Georgian holiday feast, part III


Continued from Part I and Part II

According to what I've read and seen, tkemali, or Georgian sour plum sauce, is the "salsa" of Georgia, appearing on many dishes and in many, many variations. Since this had been the whole inspiration for this meal, I whipped some up. We served this over a simple roast chicken and salmon, in order to cover both the meat and fish eaters: just salt & pepper and butter as seasonings, since the plum sauce is potent enough on its own. Recipe follows.

Finally, we couldn't possibly have an Eastern European meal without dessert! My sweetie prepared dessert, like usual. Here she turned to the Russian Heritage Cookbook, and put together a cheesecake with a cookie dough crust. The original cheesecake recipe called for Tvarog, a fine-curd buttermilk cheese which we couldn't easily get in Oregon. But hey, it's easy, let's make it! We consulted an online recipe from Urban Cheesecraft, and tried to whip up a batch. Unfortunately, the recipe isn't so great; the cooking time and temperature are off, and the yield for the recipe is way lower than stated. So, we used the backup cottage cheese.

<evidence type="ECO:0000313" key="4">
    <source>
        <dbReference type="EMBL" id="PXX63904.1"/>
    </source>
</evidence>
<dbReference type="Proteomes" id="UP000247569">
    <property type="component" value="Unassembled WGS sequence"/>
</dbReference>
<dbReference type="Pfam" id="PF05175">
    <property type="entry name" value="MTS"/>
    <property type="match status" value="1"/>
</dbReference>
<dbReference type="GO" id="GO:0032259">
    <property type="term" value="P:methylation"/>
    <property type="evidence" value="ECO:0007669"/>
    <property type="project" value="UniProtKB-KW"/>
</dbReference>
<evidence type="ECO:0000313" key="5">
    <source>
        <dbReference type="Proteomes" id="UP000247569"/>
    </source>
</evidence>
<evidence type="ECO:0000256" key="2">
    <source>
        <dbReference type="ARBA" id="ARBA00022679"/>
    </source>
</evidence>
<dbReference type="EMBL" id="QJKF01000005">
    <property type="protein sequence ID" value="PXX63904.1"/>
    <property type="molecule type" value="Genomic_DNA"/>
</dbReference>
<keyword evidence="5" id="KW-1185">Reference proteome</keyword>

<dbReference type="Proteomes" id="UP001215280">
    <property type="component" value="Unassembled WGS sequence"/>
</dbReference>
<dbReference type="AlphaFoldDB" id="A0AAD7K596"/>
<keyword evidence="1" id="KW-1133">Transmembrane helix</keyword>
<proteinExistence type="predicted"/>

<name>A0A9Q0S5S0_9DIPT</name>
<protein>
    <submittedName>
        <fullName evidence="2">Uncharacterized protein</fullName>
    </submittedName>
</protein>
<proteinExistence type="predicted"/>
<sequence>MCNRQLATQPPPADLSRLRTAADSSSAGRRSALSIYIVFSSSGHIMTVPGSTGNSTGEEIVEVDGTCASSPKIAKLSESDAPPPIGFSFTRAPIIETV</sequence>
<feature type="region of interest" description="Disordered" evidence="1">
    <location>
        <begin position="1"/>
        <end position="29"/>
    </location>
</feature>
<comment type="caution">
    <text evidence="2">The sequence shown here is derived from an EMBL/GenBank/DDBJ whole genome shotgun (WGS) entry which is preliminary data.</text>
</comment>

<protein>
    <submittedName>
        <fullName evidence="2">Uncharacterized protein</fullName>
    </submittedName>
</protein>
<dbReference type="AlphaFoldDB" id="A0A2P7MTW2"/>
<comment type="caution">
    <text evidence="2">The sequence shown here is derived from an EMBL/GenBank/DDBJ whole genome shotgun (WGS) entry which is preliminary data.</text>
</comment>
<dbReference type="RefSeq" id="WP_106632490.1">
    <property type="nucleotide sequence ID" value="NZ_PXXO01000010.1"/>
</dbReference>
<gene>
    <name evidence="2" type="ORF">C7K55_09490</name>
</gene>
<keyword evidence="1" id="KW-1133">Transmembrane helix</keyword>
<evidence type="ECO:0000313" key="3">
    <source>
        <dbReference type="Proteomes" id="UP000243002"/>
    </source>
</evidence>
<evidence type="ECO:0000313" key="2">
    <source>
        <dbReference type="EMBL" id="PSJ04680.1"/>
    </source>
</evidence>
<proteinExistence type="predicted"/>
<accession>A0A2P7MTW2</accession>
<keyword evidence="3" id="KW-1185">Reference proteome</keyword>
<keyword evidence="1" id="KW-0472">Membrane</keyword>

russian cheesecake

The cheesecake was excellent nevertheless. We served it topped with jam, as appropriate for a Russian meal.

Sour Red Plum Sauce (Tkemali)

1 quart sour red plum puree and juice
3-5 cloves garlic, mashed
2 tsp ground coriander
1/2 to 1 tsp hot paprika or Aleppo pepper (to taste)
1 tsp salt
1/2 cup finely chopped mint leaves
1/2 cup finely chopped cilantro (optional)
2-3 Tbs lemon juice (optional, see below)

Place all ingredients except the mint in a small pot, over medium-low heat. Simmer gently until reduced in volume by 1/3, about 30 minutes. Add the mint. Put away in a container to cool. Serve at room temperature as a sauce on meat, fish, or red beans.

Notes: If you can't get sour plums, add 2-3 Tbs lemon juice to the plum puree. To get the plum puree and juice, stew 2 to 3 lbs small red sour plums (use wild plums, or just underripe commercial ones) for 1/2 hour. Drain, mash, and push through a food mill. Traditionally, the mint used in this recipe would be pennyroyal, but regular spearamint works fine.